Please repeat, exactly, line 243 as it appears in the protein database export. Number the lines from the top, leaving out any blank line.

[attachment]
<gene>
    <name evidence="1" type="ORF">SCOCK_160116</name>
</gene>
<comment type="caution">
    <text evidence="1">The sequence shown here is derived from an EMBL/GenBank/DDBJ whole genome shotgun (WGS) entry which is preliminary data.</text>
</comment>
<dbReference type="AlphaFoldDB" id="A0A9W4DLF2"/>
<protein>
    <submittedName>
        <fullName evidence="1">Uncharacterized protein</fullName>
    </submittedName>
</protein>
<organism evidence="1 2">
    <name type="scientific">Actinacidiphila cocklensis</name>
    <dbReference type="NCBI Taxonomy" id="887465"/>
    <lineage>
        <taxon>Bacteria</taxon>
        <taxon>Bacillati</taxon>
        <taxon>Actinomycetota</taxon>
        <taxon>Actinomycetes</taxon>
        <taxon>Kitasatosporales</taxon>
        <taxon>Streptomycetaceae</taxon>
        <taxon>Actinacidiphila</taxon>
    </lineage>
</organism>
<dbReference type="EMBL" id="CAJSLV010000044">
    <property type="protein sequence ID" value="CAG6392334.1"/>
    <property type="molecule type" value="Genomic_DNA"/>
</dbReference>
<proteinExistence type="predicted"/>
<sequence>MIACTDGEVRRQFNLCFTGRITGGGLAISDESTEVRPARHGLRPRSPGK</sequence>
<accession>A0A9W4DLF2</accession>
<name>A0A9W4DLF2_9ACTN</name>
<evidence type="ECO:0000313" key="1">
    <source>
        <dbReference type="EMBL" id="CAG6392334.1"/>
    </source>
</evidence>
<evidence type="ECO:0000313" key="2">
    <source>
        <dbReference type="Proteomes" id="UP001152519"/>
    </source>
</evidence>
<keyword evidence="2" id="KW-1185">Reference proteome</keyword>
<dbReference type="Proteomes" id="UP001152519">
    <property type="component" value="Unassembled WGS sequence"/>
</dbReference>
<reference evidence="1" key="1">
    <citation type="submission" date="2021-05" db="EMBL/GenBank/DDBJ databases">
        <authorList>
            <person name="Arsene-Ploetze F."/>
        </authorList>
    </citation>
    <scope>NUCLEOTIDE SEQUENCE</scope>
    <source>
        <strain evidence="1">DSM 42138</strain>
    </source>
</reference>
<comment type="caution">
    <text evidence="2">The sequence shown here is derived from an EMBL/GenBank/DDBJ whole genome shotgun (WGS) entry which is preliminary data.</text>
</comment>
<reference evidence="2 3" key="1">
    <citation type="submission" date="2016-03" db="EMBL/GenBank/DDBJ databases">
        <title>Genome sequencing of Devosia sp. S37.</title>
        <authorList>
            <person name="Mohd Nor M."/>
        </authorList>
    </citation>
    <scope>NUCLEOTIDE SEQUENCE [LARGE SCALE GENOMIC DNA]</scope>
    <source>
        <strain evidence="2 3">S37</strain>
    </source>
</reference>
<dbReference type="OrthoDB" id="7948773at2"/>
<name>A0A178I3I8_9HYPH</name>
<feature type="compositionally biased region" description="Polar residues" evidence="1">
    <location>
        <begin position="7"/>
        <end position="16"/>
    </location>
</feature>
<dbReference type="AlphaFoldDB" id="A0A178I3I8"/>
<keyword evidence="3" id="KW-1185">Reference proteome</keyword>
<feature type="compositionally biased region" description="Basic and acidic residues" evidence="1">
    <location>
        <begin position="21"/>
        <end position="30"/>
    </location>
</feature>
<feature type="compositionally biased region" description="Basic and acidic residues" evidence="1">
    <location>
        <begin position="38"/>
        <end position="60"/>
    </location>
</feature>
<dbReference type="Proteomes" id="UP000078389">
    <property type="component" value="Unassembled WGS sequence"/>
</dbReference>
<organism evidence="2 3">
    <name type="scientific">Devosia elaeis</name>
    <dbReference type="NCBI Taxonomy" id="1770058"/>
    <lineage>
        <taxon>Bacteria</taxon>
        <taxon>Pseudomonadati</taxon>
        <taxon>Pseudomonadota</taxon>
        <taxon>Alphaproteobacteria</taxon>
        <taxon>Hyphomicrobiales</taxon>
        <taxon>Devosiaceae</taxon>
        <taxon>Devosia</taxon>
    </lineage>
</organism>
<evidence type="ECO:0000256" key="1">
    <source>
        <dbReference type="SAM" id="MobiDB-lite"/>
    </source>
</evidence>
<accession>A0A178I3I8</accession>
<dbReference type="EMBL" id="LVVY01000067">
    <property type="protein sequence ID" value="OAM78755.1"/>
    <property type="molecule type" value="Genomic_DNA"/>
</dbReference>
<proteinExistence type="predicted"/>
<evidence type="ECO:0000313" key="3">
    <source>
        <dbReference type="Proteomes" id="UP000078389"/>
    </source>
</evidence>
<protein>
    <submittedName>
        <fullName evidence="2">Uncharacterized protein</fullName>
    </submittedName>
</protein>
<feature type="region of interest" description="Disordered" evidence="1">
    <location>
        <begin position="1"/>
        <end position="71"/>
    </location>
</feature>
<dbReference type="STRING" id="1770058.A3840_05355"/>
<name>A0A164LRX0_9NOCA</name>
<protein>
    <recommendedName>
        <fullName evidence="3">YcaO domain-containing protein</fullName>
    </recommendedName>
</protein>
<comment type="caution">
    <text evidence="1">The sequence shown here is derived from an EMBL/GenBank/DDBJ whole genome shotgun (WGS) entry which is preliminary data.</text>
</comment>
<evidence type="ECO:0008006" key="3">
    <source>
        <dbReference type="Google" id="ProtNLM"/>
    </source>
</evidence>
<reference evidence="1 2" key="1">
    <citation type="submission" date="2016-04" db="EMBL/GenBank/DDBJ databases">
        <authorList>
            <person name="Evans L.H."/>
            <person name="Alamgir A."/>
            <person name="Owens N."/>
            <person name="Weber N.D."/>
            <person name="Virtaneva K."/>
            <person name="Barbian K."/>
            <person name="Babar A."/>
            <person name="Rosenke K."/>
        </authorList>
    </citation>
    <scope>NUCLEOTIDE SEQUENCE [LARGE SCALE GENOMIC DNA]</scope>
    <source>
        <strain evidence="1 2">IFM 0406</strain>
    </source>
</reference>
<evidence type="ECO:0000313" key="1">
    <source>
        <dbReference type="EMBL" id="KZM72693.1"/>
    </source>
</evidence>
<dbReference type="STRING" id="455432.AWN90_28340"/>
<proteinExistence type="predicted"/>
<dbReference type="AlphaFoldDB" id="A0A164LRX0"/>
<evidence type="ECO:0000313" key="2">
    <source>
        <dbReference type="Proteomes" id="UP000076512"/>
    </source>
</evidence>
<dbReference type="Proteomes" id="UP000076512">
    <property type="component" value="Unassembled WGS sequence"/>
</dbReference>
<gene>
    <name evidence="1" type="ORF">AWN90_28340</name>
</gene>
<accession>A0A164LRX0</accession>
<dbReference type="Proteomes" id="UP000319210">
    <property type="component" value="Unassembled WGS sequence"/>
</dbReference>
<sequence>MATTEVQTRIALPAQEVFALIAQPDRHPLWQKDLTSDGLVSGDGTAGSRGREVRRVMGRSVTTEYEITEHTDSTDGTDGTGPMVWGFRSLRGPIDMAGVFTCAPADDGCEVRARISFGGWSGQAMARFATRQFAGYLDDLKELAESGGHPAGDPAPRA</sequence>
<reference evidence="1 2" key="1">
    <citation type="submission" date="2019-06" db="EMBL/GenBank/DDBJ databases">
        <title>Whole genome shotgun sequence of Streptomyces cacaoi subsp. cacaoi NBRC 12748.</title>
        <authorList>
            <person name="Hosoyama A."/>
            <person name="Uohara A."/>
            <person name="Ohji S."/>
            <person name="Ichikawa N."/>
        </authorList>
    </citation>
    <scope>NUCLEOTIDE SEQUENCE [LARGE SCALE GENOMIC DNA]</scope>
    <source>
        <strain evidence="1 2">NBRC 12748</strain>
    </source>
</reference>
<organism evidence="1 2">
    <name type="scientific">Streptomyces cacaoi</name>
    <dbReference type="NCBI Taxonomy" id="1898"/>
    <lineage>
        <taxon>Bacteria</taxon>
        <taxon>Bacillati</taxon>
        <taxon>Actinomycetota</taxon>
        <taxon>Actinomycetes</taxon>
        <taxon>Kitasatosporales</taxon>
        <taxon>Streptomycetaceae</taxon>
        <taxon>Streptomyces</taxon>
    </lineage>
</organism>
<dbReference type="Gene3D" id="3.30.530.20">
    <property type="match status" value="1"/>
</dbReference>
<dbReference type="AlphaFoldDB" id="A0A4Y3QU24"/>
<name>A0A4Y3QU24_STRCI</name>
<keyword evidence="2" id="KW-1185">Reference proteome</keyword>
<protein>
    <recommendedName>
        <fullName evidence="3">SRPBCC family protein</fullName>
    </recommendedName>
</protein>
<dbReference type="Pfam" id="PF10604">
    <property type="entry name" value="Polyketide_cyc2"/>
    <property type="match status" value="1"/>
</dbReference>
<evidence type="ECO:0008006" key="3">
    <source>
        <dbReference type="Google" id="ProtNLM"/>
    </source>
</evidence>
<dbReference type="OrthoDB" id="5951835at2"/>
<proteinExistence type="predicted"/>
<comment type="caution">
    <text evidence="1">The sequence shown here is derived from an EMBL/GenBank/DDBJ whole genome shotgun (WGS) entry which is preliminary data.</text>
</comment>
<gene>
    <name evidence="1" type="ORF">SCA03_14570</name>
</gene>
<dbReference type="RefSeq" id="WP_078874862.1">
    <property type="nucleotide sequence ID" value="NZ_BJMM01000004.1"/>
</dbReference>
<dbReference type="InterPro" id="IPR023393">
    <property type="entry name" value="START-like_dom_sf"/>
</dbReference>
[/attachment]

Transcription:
</evidence>